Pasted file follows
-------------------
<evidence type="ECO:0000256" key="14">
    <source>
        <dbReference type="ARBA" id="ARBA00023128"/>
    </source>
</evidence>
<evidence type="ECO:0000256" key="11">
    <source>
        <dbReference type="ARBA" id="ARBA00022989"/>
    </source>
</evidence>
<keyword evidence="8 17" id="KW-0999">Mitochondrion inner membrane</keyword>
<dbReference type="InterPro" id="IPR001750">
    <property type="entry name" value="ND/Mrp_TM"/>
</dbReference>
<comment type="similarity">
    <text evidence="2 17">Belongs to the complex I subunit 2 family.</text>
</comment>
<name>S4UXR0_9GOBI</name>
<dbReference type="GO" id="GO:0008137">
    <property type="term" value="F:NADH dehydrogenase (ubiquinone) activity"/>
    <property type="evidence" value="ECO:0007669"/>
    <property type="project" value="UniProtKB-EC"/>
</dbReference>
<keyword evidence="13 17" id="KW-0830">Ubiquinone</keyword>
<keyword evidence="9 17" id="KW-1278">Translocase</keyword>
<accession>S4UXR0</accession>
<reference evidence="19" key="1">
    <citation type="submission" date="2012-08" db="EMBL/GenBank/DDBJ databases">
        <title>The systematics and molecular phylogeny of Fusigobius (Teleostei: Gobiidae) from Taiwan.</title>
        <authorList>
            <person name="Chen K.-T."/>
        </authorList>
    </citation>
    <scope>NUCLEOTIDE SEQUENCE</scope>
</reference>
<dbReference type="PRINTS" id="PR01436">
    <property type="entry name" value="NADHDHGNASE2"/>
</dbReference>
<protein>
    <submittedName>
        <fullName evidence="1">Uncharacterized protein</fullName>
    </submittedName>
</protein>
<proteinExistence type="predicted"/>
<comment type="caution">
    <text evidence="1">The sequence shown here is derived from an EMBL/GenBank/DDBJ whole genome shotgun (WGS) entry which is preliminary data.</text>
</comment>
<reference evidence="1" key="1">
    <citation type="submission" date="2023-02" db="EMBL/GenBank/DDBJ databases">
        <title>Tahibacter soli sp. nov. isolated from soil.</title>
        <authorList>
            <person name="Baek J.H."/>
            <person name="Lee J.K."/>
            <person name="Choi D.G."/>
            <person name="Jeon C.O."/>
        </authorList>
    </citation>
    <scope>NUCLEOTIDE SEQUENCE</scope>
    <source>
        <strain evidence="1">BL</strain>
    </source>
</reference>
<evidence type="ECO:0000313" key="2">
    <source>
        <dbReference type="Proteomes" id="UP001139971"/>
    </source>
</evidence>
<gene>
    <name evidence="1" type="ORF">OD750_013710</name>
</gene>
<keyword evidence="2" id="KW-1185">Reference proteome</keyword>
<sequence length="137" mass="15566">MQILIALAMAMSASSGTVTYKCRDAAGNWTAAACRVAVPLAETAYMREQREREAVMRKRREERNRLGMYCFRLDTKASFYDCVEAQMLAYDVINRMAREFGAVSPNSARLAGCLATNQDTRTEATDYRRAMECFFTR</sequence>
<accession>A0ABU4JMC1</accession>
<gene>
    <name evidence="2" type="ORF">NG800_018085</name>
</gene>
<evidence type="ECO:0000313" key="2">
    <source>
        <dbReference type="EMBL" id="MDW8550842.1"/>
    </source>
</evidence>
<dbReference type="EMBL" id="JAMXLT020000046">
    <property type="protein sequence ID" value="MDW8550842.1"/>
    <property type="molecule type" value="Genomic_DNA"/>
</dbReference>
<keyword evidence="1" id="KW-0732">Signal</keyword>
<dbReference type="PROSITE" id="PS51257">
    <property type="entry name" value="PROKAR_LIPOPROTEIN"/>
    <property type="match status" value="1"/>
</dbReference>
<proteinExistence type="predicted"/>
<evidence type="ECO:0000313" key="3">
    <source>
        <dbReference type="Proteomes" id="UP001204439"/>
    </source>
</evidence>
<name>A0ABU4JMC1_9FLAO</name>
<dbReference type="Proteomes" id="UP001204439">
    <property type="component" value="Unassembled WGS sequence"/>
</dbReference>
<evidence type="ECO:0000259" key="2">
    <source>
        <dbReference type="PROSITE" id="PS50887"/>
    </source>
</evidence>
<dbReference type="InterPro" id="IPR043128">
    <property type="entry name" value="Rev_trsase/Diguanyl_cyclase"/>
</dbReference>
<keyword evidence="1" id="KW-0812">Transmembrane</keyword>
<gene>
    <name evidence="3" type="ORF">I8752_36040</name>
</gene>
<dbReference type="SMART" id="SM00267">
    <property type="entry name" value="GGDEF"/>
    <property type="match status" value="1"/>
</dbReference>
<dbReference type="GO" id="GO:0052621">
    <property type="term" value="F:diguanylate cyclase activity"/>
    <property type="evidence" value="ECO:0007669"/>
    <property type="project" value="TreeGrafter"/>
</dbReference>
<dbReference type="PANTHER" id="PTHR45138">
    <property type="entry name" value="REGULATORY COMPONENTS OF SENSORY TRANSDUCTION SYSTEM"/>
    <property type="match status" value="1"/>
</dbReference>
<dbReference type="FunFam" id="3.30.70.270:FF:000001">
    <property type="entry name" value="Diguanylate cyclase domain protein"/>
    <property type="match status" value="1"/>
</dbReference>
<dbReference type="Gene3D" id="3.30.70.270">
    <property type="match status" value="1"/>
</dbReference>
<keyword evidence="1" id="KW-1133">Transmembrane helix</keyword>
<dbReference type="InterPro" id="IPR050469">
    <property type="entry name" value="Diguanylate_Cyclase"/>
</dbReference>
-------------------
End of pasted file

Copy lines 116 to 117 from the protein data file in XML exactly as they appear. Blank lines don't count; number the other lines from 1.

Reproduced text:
</dbReference>
<dbReference type="GO" id="GO:0052621">